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Tuesday, February 12, 2008

 

systemic financial crisis


i'm not forecasting it -- i can't. but that the scenario is being bantered around is sign either of a bottom or some really smart economists and commenters.

the estimable nouriel roubini blogged recently about what a sytemic financial crisis would look like, and clarifies that he's talking about something in league with what carmen reinhart and ken rogoff are examining. forbes relates the outline.

minyanville too hasn't been shy about drawing the perimeter of the worst case. satyajit das, bennet sedacca and rob roy all addressed credit default swaps today, with a view toward this being the end of the debt supercycle. mish shedlock thinks the worst, while perhaps not imminent, is unavoidable and squarely before us.

most everyone posits the downgrade of the monolines as the trigger that sets powerful accounting mechanisms into motion. but the power of the event is now so well telegraphed -- is there anyone in the marketplace that doesn't understand what could be coming? -- that it's probably become unlikely. jeff at dash of insight again says what is likely true.

The issue of the monoline insurance companies is a key question for markets, as we have noted. The process of "solving" this problem seems very slow to market participants. Daily trading reflects each twist and turn.

This problem will be addressed, either through private action or more aggressive moves by government agencies. The reason is simple. There is so much systemic risk.

Our opinion does not mean that specific companies or their investors will profit. In fact, the solutions may involve major dilutions of interest. Government is less interested in saving investors in the individual companies, but much more interested in stabilizing the economy and the markets.


what came today from warren buffett is not a fix for this problem -- indeed, it may be an aggravation. but the eventuality of a bailout, be it public or private, to fortify the credit default swap market remains a likelihood.

what comes after that -- particularly if a severe recession hits the united states and, as mish postulates, actual defaults start triggering CDS claims... that's another issue entirely, but at least it is one that remains down the road.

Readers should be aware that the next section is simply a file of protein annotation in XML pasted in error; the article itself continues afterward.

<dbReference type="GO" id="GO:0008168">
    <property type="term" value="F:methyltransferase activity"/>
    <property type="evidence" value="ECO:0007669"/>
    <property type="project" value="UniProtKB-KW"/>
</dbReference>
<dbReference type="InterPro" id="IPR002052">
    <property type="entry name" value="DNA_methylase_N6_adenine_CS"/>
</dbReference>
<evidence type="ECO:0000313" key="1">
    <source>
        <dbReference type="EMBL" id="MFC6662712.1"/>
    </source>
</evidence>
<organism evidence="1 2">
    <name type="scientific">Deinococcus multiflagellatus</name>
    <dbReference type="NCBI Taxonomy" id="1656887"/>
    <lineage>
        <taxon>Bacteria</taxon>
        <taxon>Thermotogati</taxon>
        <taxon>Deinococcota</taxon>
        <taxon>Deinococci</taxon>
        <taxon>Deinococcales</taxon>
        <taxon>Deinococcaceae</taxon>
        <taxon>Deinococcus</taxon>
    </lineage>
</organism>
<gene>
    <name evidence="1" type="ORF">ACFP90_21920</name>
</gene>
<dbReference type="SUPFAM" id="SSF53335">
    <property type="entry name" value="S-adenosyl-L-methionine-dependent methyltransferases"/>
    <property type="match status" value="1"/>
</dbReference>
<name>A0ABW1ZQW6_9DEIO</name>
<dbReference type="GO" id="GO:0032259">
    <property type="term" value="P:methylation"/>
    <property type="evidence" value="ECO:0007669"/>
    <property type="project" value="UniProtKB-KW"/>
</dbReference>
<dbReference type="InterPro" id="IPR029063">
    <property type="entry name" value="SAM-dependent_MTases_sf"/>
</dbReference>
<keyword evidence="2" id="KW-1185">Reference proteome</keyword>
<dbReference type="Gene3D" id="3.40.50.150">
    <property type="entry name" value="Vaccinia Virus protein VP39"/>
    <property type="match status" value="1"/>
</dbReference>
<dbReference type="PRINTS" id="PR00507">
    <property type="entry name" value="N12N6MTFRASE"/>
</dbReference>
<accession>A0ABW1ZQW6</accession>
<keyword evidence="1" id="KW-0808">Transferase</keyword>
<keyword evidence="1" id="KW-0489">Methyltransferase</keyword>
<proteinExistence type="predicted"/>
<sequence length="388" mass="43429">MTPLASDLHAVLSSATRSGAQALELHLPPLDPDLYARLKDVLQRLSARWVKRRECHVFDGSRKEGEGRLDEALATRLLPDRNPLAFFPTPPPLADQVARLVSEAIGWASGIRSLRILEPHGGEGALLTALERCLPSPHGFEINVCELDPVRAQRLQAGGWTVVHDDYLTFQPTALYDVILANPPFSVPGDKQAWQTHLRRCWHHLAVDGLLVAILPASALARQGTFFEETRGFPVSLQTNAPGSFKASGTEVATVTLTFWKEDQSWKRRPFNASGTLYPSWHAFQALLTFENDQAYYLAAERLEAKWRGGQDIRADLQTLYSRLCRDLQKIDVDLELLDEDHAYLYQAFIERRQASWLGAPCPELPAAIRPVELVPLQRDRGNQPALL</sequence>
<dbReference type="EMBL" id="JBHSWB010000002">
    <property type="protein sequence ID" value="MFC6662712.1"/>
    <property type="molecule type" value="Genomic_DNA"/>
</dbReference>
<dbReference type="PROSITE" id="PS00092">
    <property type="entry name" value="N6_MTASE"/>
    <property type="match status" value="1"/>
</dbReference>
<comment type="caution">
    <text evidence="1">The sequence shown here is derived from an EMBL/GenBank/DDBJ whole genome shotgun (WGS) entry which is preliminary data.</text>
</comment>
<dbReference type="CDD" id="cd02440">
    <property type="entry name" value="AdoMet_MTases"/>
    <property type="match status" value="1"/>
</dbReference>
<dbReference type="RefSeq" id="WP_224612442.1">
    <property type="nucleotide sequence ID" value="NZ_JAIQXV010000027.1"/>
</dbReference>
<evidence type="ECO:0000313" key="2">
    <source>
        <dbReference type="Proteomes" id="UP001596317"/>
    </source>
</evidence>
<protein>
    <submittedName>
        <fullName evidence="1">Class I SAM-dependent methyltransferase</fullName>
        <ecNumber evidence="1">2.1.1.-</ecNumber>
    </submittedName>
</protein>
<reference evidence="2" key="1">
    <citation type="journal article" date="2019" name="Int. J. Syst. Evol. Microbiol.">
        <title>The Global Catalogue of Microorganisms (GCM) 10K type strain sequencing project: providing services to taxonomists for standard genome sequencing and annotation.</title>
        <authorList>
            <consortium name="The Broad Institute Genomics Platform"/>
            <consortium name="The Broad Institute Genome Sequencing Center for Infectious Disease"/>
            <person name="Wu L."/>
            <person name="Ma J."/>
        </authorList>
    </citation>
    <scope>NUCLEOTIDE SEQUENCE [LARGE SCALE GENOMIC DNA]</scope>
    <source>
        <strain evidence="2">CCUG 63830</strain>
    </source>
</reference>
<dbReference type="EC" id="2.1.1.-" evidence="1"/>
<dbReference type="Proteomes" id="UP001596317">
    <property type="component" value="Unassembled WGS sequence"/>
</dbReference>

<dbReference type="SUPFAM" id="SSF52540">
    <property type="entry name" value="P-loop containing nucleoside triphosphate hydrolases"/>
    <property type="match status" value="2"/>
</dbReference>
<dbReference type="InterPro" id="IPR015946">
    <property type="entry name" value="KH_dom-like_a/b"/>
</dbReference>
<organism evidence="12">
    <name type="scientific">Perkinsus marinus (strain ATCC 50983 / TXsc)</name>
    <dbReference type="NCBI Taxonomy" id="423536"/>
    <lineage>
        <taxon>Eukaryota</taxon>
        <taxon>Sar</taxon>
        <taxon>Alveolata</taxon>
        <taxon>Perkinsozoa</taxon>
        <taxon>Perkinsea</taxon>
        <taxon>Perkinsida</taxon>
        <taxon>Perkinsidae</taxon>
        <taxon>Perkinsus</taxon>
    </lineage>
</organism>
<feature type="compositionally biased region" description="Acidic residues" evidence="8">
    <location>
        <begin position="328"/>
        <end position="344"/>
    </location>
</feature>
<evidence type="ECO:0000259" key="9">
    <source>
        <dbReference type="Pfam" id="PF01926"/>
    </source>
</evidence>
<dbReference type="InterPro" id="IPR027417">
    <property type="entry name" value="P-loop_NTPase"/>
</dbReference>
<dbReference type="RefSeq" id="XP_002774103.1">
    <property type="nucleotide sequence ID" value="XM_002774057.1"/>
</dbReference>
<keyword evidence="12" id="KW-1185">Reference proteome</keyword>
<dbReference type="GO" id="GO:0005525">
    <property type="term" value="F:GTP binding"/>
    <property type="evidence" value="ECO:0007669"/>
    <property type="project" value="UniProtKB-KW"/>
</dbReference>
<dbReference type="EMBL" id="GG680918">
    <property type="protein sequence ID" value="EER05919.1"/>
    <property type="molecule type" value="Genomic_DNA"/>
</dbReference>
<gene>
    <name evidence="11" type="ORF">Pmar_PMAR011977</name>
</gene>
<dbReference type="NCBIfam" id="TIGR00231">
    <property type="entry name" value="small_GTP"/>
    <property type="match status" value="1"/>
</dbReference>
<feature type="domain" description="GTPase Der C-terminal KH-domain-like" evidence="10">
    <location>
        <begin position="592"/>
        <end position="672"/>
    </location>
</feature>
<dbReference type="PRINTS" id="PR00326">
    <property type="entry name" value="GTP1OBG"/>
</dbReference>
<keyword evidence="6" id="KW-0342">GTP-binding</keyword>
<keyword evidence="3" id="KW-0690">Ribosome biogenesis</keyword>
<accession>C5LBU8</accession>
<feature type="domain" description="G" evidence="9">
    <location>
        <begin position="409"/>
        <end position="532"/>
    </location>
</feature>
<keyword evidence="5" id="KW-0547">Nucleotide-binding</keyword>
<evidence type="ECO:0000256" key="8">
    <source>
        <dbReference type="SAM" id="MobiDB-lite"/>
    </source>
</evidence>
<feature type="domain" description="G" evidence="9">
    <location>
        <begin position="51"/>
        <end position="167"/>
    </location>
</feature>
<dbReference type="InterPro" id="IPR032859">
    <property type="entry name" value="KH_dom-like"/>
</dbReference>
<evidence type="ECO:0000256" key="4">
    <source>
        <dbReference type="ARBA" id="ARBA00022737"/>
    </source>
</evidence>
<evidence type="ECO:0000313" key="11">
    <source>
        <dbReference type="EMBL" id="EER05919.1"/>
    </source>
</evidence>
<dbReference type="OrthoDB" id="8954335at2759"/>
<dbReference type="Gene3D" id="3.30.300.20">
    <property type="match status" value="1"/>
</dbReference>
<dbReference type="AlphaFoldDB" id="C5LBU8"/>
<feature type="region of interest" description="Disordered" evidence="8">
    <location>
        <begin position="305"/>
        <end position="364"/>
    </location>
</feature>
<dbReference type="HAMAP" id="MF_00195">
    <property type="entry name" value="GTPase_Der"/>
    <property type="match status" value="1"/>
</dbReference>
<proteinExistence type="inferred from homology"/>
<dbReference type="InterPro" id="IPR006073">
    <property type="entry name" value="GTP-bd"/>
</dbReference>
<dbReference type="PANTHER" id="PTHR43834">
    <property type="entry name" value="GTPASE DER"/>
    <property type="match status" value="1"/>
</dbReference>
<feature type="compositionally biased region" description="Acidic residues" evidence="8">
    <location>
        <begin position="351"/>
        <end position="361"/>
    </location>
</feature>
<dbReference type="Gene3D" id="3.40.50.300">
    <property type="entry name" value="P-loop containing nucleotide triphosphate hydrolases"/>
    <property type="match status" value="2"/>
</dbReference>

UPDATE: more talk of systemic risk reflected in the CDO market through ft and alea.

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I disagree. The monolines are economically irrelevant. Municipalities are selling bonds without insurance. If the monolines disappeared tomorrow, the only people who would notice are the rating agencies, bank regulators and some frightened old people who buy insured muni bonds.

 
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i completely agree, ia, that in the longer run the muni insurance industry is something of a scam. i think bill gross pointed out recently the fundamentally ludicrous nature of the idea that a company like MBIA can insure the bonds issued by the state of california, for example, with all its taxing power. there may be a role for it, but a much smaller one going forward and i suspect one which will be dominated by berkshire hathaway.

monoline downgrades will have an effect in munis, however, insofaras insurance took the legwork out of muni investing for a lot of people. people will have to differentiate between issues again, which is probably a good thing. a number of money and pension funds are also restricted from holding less than triple-a, and so will have to sell into illiquidity, probably at significant short-run realized losses. some poorly positioned money funds may have to break the buck.

but where the systemic risk lies is not in the muni insurance element of the book for these companies but in the CDS book. the monolines are counterparty to an estimated 70% of the CDS held by money center banks. if they default and cannot be expected to pay out on corporate defaults, the banks are faced with unbalanced derivative books and will have to start taking writedowns on them with one hand while furiously trying to engage in new CDS to restore their net credit position. that would be a very turbulent event in credit markets, and is indeed a potential trigger for a systemic collapse.

 
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yves smith at naked capitalism (now added to blogroll) has been doing an excellent cover of this issue -- this is a post i dug up over there outlining the nature and extent of the problem.

 
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